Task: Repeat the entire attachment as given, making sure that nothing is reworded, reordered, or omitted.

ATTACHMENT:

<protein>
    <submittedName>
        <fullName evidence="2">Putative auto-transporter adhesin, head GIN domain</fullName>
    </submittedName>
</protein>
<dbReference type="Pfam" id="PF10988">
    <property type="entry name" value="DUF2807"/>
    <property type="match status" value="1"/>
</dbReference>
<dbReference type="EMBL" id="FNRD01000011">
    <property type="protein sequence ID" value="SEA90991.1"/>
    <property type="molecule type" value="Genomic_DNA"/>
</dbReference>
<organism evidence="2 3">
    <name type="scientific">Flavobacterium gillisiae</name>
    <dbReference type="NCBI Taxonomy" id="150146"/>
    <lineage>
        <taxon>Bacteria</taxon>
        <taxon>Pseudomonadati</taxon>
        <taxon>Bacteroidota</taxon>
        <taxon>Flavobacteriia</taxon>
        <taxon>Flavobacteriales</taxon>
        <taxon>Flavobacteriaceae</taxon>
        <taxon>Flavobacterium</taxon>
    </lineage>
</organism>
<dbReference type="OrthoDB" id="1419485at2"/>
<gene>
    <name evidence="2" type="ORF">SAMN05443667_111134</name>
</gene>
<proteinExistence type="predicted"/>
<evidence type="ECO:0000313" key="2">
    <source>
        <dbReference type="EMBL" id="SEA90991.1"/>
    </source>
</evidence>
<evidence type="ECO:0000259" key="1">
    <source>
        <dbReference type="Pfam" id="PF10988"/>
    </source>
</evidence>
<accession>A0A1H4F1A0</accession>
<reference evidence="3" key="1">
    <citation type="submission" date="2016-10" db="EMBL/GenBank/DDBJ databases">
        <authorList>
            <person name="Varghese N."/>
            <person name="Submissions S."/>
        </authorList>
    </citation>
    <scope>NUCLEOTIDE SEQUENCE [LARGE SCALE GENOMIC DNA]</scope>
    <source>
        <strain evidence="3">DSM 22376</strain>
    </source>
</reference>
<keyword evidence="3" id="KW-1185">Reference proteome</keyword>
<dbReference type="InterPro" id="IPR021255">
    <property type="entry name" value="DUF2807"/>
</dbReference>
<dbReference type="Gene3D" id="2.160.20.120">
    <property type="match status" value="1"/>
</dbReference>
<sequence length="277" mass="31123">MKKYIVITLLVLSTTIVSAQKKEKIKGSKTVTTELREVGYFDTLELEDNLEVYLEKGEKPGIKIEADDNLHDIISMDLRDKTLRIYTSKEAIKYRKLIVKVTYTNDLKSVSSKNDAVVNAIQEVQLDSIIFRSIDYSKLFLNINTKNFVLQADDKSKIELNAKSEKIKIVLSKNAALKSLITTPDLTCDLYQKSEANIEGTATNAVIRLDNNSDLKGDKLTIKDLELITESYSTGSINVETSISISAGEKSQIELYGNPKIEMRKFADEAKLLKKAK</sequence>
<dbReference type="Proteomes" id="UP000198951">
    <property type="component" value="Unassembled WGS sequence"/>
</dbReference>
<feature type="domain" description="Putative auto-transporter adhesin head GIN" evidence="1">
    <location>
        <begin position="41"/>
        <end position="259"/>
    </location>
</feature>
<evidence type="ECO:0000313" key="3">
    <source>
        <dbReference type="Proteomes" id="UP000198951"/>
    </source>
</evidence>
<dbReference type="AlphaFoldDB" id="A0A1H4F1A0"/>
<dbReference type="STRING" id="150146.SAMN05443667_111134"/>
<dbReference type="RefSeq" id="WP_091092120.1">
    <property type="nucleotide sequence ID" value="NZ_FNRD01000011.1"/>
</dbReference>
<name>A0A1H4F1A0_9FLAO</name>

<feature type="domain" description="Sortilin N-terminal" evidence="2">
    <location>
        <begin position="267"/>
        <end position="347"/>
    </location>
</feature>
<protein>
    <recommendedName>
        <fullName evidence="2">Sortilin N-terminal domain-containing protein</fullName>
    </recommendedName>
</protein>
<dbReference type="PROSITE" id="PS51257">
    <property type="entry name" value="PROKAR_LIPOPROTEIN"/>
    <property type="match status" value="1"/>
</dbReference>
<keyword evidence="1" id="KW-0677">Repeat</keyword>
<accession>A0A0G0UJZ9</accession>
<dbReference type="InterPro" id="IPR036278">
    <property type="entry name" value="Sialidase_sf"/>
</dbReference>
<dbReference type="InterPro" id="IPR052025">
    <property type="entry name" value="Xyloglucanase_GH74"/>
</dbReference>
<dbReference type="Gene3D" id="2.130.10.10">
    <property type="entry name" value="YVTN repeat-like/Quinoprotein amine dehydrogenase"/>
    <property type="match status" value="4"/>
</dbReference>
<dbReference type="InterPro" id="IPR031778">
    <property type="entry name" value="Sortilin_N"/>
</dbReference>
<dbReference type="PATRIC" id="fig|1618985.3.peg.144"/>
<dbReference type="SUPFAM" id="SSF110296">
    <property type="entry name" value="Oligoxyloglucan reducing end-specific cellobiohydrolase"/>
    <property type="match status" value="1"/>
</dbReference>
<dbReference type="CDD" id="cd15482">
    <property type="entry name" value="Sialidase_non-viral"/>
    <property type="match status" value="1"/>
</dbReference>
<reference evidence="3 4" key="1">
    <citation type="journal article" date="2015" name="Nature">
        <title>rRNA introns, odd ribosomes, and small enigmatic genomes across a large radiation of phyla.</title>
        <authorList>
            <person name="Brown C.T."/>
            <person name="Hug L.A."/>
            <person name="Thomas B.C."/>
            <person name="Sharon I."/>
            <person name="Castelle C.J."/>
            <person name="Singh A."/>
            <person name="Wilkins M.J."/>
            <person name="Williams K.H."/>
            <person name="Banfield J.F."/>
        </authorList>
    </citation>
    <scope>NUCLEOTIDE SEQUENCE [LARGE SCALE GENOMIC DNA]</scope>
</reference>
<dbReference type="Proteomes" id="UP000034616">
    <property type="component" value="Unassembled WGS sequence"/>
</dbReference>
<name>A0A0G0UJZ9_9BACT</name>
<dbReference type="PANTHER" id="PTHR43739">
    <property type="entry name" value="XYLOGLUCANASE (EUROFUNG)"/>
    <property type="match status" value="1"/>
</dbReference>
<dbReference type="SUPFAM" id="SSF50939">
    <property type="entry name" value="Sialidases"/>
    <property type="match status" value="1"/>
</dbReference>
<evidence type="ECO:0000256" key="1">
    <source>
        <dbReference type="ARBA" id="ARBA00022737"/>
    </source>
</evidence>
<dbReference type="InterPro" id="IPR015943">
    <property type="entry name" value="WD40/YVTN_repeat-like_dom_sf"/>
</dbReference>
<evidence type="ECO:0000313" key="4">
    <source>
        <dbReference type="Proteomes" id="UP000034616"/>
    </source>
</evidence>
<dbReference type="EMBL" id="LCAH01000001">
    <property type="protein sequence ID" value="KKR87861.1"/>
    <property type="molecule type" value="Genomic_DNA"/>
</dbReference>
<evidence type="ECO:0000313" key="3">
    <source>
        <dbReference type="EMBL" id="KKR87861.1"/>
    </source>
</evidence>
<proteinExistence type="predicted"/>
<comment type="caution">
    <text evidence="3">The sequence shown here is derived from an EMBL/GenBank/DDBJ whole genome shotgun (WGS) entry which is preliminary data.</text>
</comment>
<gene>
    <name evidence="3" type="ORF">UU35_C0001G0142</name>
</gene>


<protein>
    <submittedName>
        <fullName evidence="2">Putative auto-transporter adhesin, head GIN domain</fullName>
    </submittedName>
</protein>
<dbReference type="Pfam" id="PF10988">
    <property type="entry name" value="DUF2807"/>
    <property type="match status" value="1"/>
</dbReference>
<dbReference type="EMBL" id="FNRD01000011">
    <property type="protein sequence ID" value="SEA90991.1"/>
    <property type="molecule type" value="Genomic_DNA"/>
</dbReference>
<organism evidence="2 3">
    <name type="scientific">Flavobacterium gillisiae</name>
    <dbReference type="NCBI Taxonomy" id="150146"/>
    <lineage>
        <taxon>Bacteria</taxon>
        <taxon>Pseudomonadati</taxon>
        <taxon>Bacteroidota</taxon>
        <taxon>Flavobacteriia</taxon>
        <taxon>Flavobacteriales</taxon>
        <taxon>Flavobacteriaceae</taxon>
        <taxon>Flavobacterium</taxon>
    </lineage>
</organism>
<dbReference type="OrthoDB" id="1419485at2"/>
<gene>
    <name evidence="2" type="ORF">SAMN05443667_111134</name>
</gene>
<proteinExistence type="predicted"/>
<evidence type="ECO:0000313" key="2">
    <source>
        <dbReference type="EMBL" id="SEA90991.1"/>
    </source>
</evidence>
<evidence type="ECO:0000259" key="1">
    <source>
        <dbReference type="Pfam" id="PF10988"/>
    </source>
</evidence>
<accession>A0A1H4F1A0</accession>
<reference evidence="3" key="1">
    <citation type="submission" date="2016-10" db="EMBL/GenBank/DDBJ databases">
        <authorList>
            <person name="Varghese N."/>
            <person name="Submissions S."/>
        </authorList>
    </citation>
    <scope>NUCLEOTIDE SEQUENCE [LARGE SCALE GENOMIC DNA]</scope>
    <source>
        <strain evidence="3">DSM 22376</strain>
    </source>
</reference>
<keyword evidence="3" id="KW-1185">Reference proteome</keyword>
<dbReference type="InterPro" id="IPR021255">
    <property type="entry name" value="DUF2807"/>
</dbReference>
<dbReference type="Gene3D" id="2.160.20.120">
    <property type="match status" value="1"/>
</dbReference>
<sequence length="277" mass="31123">MKKYIVITLLVLSTTIVSAQKKEKIKGSKTVTTELREVGYFDTLELEDNLEVYLEKGEKPGIKIEADDNLHDIISMDLRDKTLRIYTSKEAIKYRKLIVKVTYTNDLKSVSSKNDAVVNAIQEVQLDSIIFRSIDYSKLFLNINTKNFVLQADDKSKIELNAKSEKIKIVLSKNAALKSLITTPDLTCDLYQKSEANIEGTATNAVIRLDNNSDLKGDKLTIKDLELITESYSTGSINVETSISISAGEKSQIELYGNPKIEMRKFADEAKLLKKAK</sequence>
<dbReference type="Proteomes" id="UP000198951">
    <property type="component" value="Unassembled WGS sequence"/>
</dbReference>
<feature type="domain" description="Putative auto-transporter adhesin head GIN" evidence="1">
    <location>
        <begin position="41"/>
        <end position="259"/>
    </location>
</feature>
<evidence type="ECO:0000313" key="3">
    <source>
        <dbReference type="Proteomes" id="UP000198951"/>
    </source>
</evidence>
<dbReference type="AlphaFoldDB" id="A0A1H4F1A0"/>
<dbReference type="STRING" id="150146.SAMN05443667_111134"/>
<dbReference type="RefSeq" id="WP_091092120.1">
    <property type="nucleotide sequence ID" value="NZ_FNRD01000011.1"/>
</dbReference>
<name>A0A1H4F1A0_9FLAO</name>

<feature type="domain" description="Sortilin N-terminal" evidence="2">
    <location>
        <begin position="267"/>
        <end position="347"/>
    </location>
</feature>
<protein>
    <recommendedName>
        <fullName evidence="2">Sortilin N-terminal domain-containing protein</fullName>
    </recommendedName>
</protein>
<dbReference type="PROSITE" id="PS51257">
    <property type="entry name" value="PROKAR_LIPOPROTEIN"/>
    <property type="match status" value="1"/>
</dbReference>
<keyword evidence="1" id="KW-0677">Repeat</keyword>
<accession>A0A0G0UJZ9</accession>
<dbReference type="InterPro" id="IPR036278">
    <property type="entry name" value="Sialidase_sf"/>
</dbReference>
<dbReference type="InterPro" id="IPR052025">
    <property type="entry name" value="Xyloglucanase_GH74"/>
</dbReference>
<dbReference type="Gene3D" id="2.130.10.10">
    <property type="entry name" value="YVTN repeat-like/Quinoprotein amine dehydrogenase"/>
    <property type="match status" value="4"/>
</dbReference>
<dbReference type="InterPro" id="IPR031778">
    <property type="entry name" value="Sortilin_N"/>
</dbReference>
<dbReference type="PATRIC" id="fig|1618985.3.peg.144"/>
<dbReference type="SUPFAM" id="SSF110296">
    <property type="entry name" value="Oligoxyloglucan reducing end-specific cellobiohydrolase"/>
    <property type="match status" value="1"/>
</dbReference>
<dbReference type="CDD" id="cd15482">
    <property type="entry name" value="Sialidase_non-viral"/>
    <property type="match status" value="1"/>
</dbReference>
<reference evidence="3 4" key="1">
    <citation type="journal article" date="2015" name="Nature">
        <title>rRNA introns, odd ribosomes, and small enigmatic genomes across a large radiation of phyla.</title>
        <authorList>
            <person name="Brown C.T."/>
            <person name="Hug L.A."/>
            <person name="Thomas B.C."/>
            <person name="Sharon I."/>
            <person name="Castelle C.J."/>
            <person name="Singh A."/>
            <person name="Wilkins M.J."/>
            <person name="Williams K.H."/>
            <person name="Banfield J.F."/>
        </authorList>
    </citation>
    <scope>NUCLEOTIDE SEQUENCE [LARGE SCALE GENOMIC DNA]</scope>
</reference>
<dbReference type="Proteomes" id="UP000034616">
    <property type="component" value="Unassembled WGS sequence"/>
</dbReference>
<name>A0A0G0UJZ9_9BACT</name>
<dbReference type="PANTHER" id="PTHR43739">
    <property type="entry name" value="XYLOGLUCANASE (EUROFUNG)"/>
    <property type="match status" value="1"/>
</dbReference>
<dbReference type="SUPFAM" id="SSF50939">
    <property type="entry name" value="Sialidases"/>
    <property type="match status" value="1"/>
</dbReference>
<evidence type="ECO:0000256" key="1">
    <source>
        <dbReference type="ARBA" id="ARBA00022737"/>
    </source>
</evidence>
<dbReference type="InterPro" id="IPR015943">
    <property type="entry name" value="WD40/YVTN_repeat-like_dom_sf"/>
</dbReference>
<evidence type="ECO:0000313" key="4">
    <source>
        <dbReference type="Proteomes" id="UP000034616"/>
    </source>
</evidence>
<dbReference type="EMBL" id="LCAH01000001">
    <property type="protein sequence ID" value="KKR87861.1"/>
    <property type="molecule type" value="Genomic_DNA"/>
</dbReference>
<evidence type="ECO:0000313" key="3">
    <source>
        <dbReference type="EMBL" id="KKR87861.1"/>
    </source>
</evidence>
<proteinExistence type="predicted"/>
<comment type="caution">
    <text evidence="3">The sequence shown here is derived from an EMBL/GenBank/DDBJ whole genome shotgun (WGS) entry which is preliminary data.</text>
</comment>
<gene>
    <name evidence="3" type="ORF">UU35_C0001G0142</name>
</gene>